1. Walk through process to import image
  5. Open Hosts and Clusters and select the Update Manager tab
  6. Click Scan to refresh compliance
  7. Click Remediate to begin updating the hosts

VCP5 - Upgrade VMware Tools / Virtual Machine hardware

This is a two-fer, two objectives listed in 1 post (since they are generally simple tasks).

Upgrading tools and hardware manually:

  1. In vSphere, open VMs and Templates and select the VM
  2. Right-click the VM and select Guest | Install/Upgrade VMware Tools
  3. Select Automatic Tools Upgrade and click OK
    1. This will upgrade the tools and reboot the VM
  4. When finished upgrading the tools, shut down the VM
  5. Right-click the VM and select Upgrade Virtual Hardware
  6. Power on the VM


VCP5 - Upgrade from VMFS3 to VMFS5

Upgrading from VMFS3 to VMFS5 is seamless and can be performed online with active VMs. Note however, that there are drawbacks to upgrading to VMFS5:

  • Datastores are accessible to ESXi 5 hosts only
  • The upgrade process will not take advantage of some of the VMFS5 improvements (such as universal block size)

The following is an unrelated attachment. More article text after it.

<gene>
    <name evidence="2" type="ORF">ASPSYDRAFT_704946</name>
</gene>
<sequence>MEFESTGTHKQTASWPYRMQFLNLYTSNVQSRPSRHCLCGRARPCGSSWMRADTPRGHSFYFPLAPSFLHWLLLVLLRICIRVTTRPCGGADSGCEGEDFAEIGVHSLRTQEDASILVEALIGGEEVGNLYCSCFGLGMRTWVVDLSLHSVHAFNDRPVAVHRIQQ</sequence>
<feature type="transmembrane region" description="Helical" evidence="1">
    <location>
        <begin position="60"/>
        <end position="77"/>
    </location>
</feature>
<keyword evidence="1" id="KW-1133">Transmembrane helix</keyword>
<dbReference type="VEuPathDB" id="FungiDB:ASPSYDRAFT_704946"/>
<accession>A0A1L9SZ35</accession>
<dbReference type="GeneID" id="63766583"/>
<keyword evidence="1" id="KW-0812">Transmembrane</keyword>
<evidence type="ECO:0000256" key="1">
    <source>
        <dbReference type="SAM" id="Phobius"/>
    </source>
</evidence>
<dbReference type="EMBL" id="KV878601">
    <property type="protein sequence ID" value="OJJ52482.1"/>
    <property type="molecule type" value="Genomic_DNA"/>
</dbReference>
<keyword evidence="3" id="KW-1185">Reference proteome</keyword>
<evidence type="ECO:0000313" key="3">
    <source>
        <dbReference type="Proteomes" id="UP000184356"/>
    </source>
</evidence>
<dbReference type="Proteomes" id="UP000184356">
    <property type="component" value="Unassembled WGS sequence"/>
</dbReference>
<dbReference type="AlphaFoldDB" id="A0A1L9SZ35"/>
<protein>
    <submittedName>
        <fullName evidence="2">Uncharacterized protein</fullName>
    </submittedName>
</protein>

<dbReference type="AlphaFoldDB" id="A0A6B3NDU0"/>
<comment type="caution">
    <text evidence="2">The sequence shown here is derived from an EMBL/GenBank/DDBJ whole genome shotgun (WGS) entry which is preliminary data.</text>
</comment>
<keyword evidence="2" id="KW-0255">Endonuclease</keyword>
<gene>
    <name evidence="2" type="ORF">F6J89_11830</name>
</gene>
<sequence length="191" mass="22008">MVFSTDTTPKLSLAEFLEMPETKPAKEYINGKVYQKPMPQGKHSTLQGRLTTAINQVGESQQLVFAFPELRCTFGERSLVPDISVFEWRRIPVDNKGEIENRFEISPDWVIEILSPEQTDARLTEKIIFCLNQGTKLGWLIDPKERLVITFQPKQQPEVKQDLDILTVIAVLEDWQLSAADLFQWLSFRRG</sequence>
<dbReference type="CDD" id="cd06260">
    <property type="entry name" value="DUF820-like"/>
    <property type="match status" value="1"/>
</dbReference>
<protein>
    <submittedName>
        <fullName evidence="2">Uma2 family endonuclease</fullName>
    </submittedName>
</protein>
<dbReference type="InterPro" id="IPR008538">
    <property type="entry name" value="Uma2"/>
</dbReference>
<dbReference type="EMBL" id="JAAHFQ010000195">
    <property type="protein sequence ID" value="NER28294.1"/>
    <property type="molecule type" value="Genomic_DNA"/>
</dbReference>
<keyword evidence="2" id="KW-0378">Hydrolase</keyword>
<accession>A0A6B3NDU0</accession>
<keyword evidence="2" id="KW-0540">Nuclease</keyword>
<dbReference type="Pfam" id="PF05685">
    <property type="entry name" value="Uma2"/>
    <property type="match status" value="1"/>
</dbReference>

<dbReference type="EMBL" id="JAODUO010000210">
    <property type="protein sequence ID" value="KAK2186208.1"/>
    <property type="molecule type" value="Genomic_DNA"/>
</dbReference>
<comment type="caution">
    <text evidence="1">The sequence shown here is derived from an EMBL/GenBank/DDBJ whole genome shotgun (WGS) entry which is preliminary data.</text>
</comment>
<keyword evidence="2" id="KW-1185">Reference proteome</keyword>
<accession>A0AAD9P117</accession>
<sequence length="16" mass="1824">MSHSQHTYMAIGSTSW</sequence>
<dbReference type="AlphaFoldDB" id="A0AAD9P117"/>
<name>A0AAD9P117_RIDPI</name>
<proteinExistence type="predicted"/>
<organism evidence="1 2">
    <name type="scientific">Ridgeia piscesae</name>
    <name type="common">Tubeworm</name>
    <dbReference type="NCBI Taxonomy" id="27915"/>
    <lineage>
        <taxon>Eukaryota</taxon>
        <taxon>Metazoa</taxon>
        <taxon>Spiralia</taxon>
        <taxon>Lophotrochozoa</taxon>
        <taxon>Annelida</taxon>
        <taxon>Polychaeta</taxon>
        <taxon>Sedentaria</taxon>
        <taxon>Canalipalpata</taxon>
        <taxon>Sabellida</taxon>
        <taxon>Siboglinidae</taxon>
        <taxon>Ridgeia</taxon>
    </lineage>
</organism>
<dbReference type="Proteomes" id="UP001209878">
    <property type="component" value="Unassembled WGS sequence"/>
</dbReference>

Upgrading to VMFS5
  1. In VSphere, browse to Datastores and Datastore Clusters
  2. Select the datastore and click the Configuration tab
  3. On the right, click Upgrade to VMFS-5
  4. Click OK to start the upgrade


VCP5 - Upgrade a vNetwork Distributed Switch

There are 3 versions of vNetwork Distribute Switches available: 4.0, 4.1, and 5.0. Each version provides new functionality, but also limits the interop with older versions

Upgrade Distributed Switch

  1. In vSphere, browse to Networking
  2. Select the switch and on the Summary tab, click Upgrade
  3. Select the upgrade version and click Next
  4. Confirm no hosts report as incompatible, click Next
  5. Click Finish


Version Compatibility / Features
VersionFeaturesCompatibility
4.0N/AESX 4.0 and later
4.1Load-Based Teaming
Network I/O Control
ESX 4.1 and later
5.0User-defined network resource pools
NetFlow
Port Mirroring
ESX 5.0 and later

VCP5 - Identify steps required to upgrade a vSphere implementation